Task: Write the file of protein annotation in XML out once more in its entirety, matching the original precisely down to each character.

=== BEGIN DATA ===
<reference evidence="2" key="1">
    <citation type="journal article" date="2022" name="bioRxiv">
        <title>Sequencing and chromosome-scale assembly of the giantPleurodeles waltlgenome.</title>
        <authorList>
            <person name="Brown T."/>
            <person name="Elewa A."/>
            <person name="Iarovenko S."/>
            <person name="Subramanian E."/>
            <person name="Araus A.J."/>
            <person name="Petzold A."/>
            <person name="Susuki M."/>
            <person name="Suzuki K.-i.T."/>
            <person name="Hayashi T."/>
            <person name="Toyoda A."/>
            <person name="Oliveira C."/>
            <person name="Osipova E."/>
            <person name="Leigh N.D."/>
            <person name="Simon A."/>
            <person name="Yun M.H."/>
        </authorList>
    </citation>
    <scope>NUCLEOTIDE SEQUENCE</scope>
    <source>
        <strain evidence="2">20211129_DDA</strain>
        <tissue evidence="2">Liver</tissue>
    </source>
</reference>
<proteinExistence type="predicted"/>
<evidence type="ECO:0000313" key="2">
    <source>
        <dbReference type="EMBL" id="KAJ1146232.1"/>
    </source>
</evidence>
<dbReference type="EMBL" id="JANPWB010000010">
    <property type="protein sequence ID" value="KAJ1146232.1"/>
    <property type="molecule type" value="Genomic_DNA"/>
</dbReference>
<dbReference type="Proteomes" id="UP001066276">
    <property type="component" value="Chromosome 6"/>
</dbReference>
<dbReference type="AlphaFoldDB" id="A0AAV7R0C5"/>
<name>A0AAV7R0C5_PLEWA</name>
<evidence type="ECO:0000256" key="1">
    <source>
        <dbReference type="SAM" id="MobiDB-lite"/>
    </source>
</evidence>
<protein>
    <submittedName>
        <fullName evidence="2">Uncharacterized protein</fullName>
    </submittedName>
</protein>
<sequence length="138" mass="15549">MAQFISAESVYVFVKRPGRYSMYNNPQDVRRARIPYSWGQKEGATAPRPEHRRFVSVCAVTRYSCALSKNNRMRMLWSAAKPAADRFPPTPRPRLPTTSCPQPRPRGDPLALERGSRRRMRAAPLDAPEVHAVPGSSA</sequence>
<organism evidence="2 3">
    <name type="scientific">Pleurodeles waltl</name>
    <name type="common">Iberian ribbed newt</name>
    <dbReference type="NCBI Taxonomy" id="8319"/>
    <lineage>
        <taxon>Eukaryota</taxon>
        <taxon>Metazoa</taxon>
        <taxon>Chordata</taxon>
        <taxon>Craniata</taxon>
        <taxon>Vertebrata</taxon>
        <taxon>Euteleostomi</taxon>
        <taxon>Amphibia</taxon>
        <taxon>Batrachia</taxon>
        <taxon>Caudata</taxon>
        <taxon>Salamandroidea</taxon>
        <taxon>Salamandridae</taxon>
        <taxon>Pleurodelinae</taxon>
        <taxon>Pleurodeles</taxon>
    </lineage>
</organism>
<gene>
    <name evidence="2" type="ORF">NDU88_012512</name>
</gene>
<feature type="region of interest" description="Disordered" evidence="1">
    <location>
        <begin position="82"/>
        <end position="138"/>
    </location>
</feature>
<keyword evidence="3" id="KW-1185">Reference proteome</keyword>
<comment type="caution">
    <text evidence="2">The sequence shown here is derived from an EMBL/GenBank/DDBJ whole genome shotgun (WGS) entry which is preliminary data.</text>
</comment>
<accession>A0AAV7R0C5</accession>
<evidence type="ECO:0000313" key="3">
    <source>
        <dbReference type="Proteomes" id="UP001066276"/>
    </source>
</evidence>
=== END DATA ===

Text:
<reference evidence="2" key="1">
    <citation type="journal article" date="2022" name="bioRxiv">
        <title>Sequencing and chromosome-scale assembly of the giantPleurodeles waltlgenome.</title>
        <authorList>
            <person name="Brown T."/>
            <person name="Elewa A."/>
            <person name="Iarovenko S."/>
            <person name="Subramanian E."/>
            <person name="Araus A.J."/>
            <person name="Petzold A."/>
            <person name="Susuki M."/>
            <person name="Suzuki K.-i.T."/>
            <person name="Hayashi T."/>
            <person name="Toyoda A."/>
            <person name="Oliveira C."/>
            <person name="Osipova E."/>
            <person name="Leigh N.D."/>
            <person name="Simon A."/>
            <person name="Yun M.H."/>
        </authorList>
    </citation>
    <scope>NUCLEOTIDE SEQUENCE</scope>
    <source>
        <strain evidence="2">20211129_DDA</strain>
        <tissue evidence="2">Liver</tissue>
    </source>
</reference>
<proteinExistence type="predicted"/>
<evidence type="ECO:0000313" key="2">
    <source>
        <dbReference type="EMBL" id="KAJ1146232.1"/>
    </source>
</evidence>
<dbReference type="EMBL" id="JANPWB010000010">
    <property type="protein sequence ID" value="KAJ1146232.1"/>
    <property type="molecule type" value="Genomic_DNA"/>
</dbReference>
<dbReference type="Proteomes" id="UP001066276">
    <property type="component" value="Chromosome 6"/>
</dbReference>
<dbReference type="AlphaFoldDB" id="A0AAV7R0C5"/>
<name>A0AAV7R0C5_PLEWA</name>
<evidence type="ECO:0000256" key="1">
    <source>
        <dbReference type="SAM" id="MobiDB-lite"/>
    </source>
</evidence>
<protein>
    <submittedName>
        <fullName evidence="2">Uncharacterized protein</fullName>
    </submittedName>
</protein>
<sequence length="138" mass="15549">MAQFISAESVYVFVKRPGRYSMYNNPQDVRRARIPYSWGQKEGATAPRPEHRRFVSVCAVTRYSCALSKNNRMRMLWSAAKPAADRFPPTPRPRLPTTSCPQPRPRGDPLALERGSRRRMRAAPLDAPEVHAVPGSSA</sequence>
<organism evidence="2 3">
    <name type="scientific">Pleurodeles waltl</name>
    <name type="common">Iberian ribbed newt</name>
    <dbReference type="NCBI Taxonomy" id="8319"/>
    <lineage>
        <taxon>Eukaryota</taxon>
        <taxon>Metazoa</taxon>
        <taxon>Chordata</taxon>
        <taxon>Craniata</taxon>
        <taxon>Vertebrata</taxon>
        <taxon>Euteleostomi</taxon>
        <taxon>Amphibia</taxon>
        <taxon>Batrachia</taxon>
        <taxon>Caudata</taxon>
        <taxon>Salamandroidea</taxon>
        <taxon>Salamandridae</taxon>
        <taxon>Pleurodelinae</taxon>
        <taxon>Pleurodeles</taxon>
    </lineage>
</organism>
<gene>
    <name evidence="2" type="ORF">NDU88_012512</name>
</gene>
<feature type="region of interest" description="Disordered" evidence="1">
    <location>
        <begin position="82"/>
        <end position="138"/>
    </location>
</feature>
<keyword evidence="3" id="KW-1185">Reference proteome</keyword>
<comment type="caution">
    <text evidence="2">The sequence shown here is derived from an EMBL/GenBank/DDBJ whole genome shotgun (WGS) entry which is preliminary data.</text>
</comment>
<accession>A0AAV7R0C5</accession>
<evidence type="ECO:0000313" key="3">
    <source>
        <dbReference type="Proteomes" id="UP001066276"/>
    </source>
</evidence>